There's been an awful lot going on whilst we've been away for so long but have things really changed ? Well, maybe ..... the spike in average hourly earnings last month certainly suggested that meaningful inflation might finally be on the way and caused a long overdue correction (i.e. > 10%) in stocks. The Fed's preferred measure of inflation however still languishes at little more than 1.5%, so what are we to believe ? Friday's US employment data will be even more crucial than normal.
The spectre of inflation at last meant that 10yr US Treasury yields were scared into a sharp upmove that tested the "crucial" 3.00% level , but have backed off to 2.80% (every level is "crucial" to someone it seems, and it pays to be wary of false signals).
What about volatility, which recently has seemed to be barely alive under the weight of massive central bank actions (QE) to add liquidity and to soothe any market jitters ? If the recent history of stock market prices before the correction is anything to go by, they did a lot more than just soothe jitters but nevertheless the early Feb conflagration saw the VIX measure of volatility spike to above 37 after spending most of the previous year wallowing around 10. After a post-spike pullback, the VIX is above 20 again this morning as the world digests President Trump's imposition of tariffs on imported steel and aluminium, and judges the likelihood of a hung parliament in Italy (after big gains for the populist parties) to be more newsworthy than confirmation of a working, Merkel-led coalition in Germany.
It might just be us, but things do FEEL a bit different ..... or at least, some the well-flagged threats to both stocks and bonds look like they're finally beginning to come into play.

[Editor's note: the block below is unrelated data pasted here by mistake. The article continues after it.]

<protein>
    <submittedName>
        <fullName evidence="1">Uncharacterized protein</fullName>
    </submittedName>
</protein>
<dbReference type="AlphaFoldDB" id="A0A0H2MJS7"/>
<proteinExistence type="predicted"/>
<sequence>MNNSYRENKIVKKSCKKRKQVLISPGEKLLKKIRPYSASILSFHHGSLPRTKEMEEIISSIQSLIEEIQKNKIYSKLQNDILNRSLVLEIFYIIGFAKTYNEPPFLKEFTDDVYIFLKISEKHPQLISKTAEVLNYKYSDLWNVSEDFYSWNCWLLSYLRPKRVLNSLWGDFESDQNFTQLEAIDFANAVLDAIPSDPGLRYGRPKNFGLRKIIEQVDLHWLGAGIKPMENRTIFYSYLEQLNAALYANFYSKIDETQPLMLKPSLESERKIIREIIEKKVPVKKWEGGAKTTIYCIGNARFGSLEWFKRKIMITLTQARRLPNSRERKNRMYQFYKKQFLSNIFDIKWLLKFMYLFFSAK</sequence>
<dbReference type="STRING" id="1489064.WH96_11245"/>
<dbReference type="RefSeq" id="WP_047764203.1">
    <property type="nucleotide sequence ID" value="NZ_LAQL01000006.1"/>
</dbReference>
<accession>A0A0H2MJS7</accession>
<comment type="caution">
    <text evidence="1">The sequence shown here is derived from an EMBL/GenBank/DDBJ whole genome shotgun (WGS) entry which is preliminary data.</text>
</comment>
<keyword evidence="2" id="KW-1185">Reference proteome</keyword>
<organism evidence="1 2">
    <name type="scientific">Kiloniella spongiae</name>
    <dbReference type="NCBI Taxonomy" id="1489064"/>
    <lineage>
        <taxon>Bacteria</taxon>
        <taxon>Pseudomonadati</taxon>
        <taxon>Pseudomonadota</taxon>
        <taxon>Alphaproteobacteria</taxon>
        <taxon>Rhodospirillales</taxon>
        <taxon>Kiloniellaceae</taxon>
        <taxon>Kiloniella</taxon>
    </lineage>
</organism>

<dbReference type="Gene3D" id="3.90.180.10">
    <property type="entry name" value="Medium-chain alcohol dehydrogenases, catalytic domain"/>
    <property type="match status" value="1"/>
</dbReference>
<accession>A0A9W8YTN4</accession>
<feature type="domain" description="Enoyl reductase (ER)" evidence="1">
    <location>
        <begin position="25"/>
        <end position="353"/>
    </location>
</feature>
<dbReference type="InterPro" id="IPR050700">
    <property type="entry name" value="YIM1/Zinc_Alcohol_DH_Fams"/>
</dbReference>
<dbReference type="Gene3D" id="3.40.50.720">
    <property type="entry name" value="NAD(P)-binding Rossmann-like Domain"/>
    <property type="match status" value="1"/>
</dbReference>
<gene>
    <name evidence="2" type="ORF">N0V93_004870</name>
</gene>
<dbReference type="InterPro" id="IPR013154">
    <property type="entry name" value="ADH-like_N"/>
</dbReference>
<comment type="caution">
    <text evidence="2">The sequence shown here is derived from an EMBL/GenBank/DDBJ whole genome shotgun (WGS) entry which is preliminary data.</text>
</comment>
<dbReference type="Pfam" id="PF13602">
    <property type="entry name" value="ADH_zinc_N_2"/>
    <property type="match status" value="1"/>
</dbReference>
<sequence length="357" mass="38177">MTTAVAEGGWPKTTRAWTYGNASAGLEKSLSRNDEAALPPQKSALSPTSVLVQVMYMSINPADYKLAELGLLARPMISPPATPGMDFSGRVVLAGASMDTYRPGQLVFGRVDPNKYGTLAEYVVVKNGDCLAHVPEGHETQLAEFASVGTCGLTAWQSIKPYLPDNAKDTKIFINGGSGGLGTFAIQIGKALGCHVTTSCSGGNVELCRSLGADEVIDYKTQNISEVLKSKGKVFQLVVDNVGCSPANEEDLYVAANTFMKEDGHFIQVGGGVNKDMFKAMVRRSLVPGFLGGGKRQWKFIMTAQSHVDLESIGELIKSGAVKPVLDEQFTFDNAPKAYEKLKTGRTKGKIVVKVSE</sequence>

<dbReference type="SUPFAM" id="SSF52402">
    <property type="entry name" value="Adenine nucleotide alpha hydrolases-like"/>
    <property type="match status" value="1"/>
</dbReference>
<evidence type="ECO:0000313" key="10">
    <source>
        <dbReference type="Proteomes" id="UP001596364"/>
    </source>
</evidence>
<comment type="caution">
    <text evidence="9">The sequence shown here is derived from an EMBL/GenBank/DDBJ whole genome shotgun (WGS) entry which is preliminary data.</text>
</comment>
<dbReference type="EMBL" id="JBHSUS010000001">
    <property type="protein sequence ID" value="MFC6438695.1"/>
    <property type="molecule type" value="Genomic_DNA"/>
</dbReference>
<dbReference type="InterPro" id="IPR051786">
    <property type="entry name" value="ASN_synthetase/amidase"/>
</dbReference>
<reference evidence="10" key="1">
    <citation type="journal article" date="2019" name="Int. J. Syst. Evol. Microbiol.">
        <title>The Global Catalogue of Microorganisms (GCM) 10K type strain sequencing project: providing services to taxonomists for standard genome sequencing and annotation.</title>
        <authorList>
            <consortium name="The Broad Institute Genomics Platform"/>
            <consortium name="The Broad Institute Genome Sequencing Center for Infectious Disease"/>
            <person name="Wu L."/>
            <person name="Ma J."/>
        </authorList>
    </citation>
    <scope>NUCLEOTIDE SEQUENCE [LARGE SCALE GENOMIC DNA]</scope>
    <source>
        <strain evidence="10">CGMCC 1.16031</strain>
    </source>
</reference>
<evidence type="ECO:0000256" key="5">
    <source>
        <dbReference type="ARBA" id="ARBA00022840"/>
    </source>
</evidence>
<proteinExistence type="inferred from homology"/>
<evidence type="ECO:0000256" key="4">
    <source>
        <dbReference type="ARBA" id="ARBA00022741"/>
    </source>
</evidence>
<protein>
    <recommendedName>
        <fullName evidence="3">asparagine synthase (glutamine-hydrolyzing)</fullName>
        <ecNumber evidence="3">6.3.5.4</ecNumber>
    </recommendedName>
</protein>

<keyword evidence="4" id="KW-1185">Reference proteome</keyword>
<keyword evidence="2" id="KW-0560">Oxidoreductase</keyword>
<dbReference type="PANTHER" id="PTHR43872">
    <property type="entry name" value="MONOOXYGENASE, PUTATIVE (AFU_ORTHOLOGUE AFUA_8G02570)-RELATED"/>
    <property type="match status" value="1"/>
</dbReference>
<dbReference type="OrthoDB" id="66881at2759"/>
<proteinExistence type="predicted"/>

You can call President Trump's tax package "Tax Reform" if you like, but essentially it's a "Tax Cut", and by far the largest beneficiaries are corporations and the very wealthy (whatever the administration may say). That's a minefield politically but not one that seems to bother the powers that be. From a trading point of view, the tax deal was plainly stock market-friendly as companies with cash reserves boosted by the cut in corporation tax and the deal on repatriation of overseas earnings embark on share buyback schemes or increase dividends to shareholders. Predictably, the notion that the extra cash would be used for essential investment looks some way down the list of priorities of most companies.
One of the defining features of markets in recent times has been the SIMULTANEOUS strength of both stock and bond markets, but of course tax cuts mean less revenue for the Treasury and are bad news for public finances to the tune of over $1 trn -- so in this instance what's seemingly good for share prices is bad for bond prices, and hence the spike higher in yields. The administration contend that the increase in growth will make up for the immediate loss of tax receipts, but that's a long-term assertion and one that's very far from being universally accepted. Increased issuance of government I.O.U.'s is inescapable.